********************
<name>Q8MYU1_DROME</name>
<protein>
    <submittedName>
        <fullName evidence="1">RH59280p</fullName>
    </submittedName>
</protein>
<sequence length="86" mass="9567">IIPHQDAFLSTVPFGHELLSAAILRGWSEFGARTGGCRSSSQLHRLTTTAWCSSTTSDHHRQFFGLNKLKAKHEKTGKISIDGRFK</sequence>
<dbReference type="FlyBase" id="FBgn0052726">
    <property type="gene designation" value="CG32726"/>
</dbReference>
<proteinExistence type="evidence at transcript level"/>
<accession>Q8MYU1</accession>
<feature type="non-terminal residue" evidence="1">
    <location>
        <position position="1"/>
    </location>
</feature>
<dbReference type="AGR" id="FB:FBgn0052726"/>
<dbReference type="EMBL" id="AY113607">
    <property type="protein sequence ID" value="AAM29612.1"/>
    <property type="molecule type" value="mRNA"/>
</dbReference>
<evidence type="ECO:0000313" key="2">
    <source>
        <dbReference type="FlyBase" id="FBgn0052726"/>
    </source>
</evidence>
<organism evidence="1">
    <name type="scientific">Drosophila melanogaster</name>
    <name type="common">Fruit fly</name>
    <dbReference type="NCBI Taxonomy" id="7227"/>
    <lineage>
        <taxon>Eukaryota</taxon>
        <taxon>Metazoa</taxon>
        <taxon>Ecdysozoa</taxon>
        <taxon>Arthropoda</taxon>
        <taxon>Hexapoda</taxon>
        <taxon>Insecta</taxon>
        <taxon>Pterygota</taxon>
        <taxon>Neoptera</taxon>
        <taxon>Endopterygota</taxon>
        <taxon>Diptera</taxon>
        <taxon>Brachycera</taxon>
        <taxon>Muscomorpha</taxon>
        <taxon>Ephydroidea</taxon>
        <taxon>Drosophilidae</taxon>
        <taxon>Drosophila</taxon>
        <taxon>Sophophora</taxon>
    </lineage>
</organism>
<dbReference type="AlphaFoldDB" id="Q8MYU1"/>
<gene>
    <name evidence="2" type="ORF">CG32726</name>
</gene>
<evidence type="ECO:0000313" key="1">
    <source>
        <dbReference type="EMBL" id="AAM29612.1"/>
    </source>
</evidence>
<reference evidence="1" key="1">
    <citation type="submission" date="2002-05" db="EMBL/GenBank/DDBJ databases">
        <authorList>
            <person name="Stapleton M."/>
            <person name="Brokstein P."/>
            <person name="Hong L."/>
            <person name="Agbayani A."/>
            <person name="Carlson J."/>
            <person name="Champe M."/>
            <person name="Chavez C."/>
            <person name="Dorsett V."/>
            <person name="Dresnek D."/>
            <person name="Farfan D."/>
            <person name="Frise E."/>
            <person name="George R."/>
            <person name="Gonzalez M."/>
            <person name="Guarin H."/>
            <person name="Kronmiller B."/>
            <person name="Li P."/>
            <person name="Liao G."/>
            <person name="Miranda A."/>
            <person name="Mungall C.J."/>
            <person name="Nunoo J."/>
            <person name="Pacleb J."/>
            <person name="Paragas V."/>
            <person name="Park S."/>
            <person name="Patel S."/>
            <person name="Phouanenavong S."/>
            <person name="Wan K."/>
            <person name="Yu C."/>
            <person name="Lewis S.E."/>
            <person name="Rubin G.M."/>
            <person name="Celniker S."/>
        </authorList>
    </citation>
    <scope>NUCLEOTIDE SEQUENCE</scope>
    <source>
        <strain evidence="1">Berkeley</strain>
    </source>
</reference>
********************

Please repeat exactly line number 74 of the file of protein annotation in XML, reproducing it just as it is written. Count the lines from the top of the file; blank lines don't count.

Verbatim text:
            <person name="George R."/>